independent

Sunday 16 June 2019

Dunleer unites for Cameron

Family of Cameron Reilly thank an entire community for seeing them through horror of the past year

Hubert Murphy

It shot up into the cloudy Dunleer sky, a single blue balloon, free, flying, joyful, up and up it went until it disappeared from view.

Those below just stopped and looked. It was one of those moments.

Last Saturday, members of the community of Beechwood Drive and School Lane and other areas of Dunleer gathered at a green, close to Cameron's beloved grandparents home, to plant a tree to remember the first anniversary of the death of Cameron Reilly.

As part of the short, poignant event, the organisers had brought along about a dozen blue balloons, all ready to be released by family members.

But somehow, one escaped early from the bunch and made its own way to freedom.

Maybe it was a playful 'thank you' from someone up above, either way, it set the tone for what was another moment in time for a family still shattered by the loss of a much loved son, grandson, nephew, uncle, cousin, relative, friend.

The occasion was a community's way of saying they still remember Cameron and it was deeply, deeply appreciated by the Glass and Reilly families.

The ceremony had been set for 4pm and it was remarkable to behold the crowds that arrived and kept coming as the hour approached - united like never before.

And they were all ages, young and old.

Fr Michael Murtagh, who has been such a leading light from dark days in Dunleer, said the setting was truly apt, as Cameron had always been out and and about in the park, enjoying the company of his friends and family.

He hoped the tree would be a message of hope and hoped that people would continue to be inspired by Cameron's innocence to 'help us through the grief' that his death had brought.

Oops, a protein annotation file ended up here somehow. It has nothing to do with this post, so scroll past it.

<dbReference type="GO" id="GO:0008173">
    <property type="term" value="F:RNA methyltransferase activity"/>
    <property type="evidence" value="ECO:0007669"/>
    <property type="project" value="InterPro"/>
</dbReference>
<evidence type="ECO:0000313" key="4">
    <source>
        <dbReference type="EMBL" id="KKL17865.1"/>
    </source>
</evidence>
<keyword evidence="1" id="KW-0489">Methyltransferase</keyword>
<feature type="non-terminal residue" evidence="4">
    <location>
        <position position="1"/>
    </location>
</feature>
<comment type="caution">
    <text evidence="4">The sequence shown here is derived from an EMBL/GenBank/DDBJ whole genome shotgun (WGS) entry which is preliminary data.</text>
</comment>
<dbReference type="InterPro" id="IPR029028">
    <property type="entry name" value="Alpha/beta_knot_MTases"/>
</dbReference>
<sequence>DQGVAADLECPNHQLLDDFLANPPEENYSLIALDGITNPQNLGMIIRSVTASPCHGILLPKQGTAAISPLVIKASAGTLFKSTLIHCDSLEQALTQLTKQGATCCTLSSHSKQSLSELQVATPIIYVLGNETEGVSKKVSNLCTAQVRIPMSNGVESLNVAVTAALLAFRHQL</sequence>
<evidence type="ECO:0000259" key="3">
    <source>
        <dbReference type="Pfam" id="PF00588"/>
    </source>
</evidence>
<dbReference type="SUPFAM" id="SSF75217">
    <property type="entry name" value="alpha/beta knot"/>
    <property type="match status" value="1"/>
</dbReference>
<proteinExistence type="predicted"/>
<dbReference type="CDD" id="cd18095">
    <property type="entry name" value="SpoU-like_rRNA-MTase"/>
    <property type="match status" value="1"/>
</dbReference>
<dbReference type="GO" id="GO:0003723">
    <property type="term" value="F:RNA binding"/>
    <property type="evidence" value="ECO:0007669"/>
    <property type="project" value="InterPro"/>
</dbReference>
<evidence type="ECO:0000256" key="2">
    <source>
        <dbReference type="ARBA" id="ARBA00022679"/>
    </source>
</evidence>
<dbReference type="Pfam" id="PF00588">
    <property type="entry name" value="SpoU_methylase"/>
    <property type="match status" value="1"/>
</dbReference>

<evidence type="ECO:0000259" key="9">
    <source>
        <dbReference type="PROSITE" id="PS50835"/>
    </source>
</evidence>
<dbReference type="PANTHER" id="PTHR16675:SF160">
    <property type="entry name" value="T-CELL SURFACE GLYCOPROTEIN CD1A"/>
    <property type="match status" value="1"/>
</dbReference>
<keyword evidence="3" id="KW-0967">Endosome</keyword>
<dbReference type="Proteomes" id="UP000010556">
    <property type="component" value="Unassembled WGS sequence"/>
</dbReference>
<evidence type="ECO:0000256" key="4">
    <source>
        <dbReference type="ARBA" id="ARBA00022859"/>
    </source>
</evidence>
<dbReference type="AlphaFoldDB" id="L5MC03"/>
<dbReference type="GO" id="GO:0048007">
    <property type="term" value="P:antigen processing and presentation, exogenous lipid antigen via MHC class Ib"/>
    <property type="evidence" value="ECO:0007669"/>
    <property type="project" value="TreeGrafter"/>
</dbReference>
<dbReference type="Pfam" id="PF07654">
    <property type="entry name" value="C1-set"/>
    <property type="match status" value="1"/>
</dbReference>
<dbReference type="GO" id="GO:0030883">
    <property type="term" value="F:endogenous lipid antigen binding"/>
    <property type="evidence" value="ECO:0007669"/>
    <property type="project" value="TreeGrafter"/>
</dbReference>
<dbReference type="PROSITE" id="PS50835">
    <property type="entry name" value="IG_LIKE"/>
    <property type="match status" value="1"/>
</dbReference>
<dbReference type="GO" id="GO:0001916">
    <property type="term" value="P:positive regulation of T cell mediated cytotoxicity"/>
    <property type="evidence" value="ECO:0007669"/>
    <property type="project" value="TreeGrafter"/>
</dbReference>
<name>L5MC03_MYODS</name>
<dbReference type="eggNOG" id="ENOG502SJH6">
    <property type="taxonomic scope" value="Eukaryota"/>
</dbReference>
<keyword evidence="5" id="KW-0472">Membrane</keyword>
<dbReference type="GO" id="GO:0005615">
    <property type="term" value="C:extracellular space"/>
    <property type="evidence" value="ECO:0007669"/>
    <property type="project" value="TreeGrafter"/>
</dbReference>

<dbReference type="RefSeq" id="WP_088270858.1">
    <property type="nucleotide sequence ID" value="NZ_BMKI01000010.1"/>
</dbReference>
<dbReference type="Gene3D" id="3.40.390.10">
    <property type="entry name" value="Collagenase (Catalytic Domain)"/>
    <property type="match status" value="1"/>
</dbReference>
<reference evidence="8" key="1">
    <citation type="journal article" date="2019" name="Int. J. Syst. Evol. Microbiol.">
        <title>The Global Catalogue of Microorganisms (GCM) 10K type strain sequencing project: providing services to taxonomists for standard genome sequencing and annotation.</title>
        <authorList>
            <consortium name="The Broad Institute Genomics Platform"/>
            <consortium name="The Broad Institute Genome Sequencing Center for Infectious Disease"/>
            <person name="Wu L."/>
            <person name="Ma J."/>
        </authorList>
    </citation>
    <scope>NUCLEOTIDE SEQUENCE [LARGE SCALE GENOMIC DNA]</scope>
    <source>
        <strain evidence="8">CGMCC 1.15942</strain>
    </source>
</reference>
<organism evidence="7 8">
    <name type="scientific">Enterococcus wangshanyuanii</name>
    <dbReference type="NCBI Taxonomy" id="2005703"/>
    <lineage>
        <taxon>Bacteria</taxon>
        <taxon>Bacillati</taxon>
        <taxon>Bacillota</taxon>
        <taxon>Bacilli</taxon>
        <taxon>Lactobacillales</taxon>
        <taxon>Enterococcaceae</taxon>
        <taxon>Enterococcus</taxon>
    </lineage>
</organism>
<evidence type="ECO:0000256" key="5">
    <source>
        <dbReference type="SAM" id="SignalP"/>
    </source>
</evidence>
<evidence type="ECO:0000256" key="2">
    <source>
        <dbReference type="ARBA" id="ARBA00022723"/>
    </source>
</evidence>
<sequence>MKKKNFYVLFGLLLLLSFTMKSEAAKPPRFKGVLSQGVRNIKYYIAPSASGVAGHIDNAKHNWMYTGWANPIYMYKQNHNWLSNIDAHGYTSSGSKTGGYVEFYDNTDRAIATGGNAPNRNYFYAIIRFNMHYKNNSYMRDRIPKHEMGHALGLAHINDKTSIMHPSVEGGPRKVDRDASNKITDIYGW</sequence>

He also spoke of the great goodwill of people that had so helped the family in their troubled hours.

Darren Flanagan, speaking on behalf of the family, thanked the community of Dunleer for thinking about Cameron at this time.

He said he was a 'bright, gentle young man' and his loss had been an unbearable one for the many that loved him.

The tree and the plaque with it were from an anonymous donor and the family thanked them for their gesture.

His final words were for those that have stood by the family in the past year - quite simply, 'from the bottom of our hearts, we thank you all.'

In the coming months, a wall will be erected around Cameron's tree and in it, the plaque will be laid. It states, 'Cameron Reilly, Stay Awhile' and will be a place where those that adored the young man can seek some solace.

As the many people that gathered for the short ceremony departed their various ways, the family all laid some soil at the foot of the tree, adding to the firm roots with every movement.

It was once said '"The worst part of holding the memories is not the pain. It's the loneliness of it. Memories need to be shared."

Dunleer shared like true friends last Saturday.

Drogheda Independent

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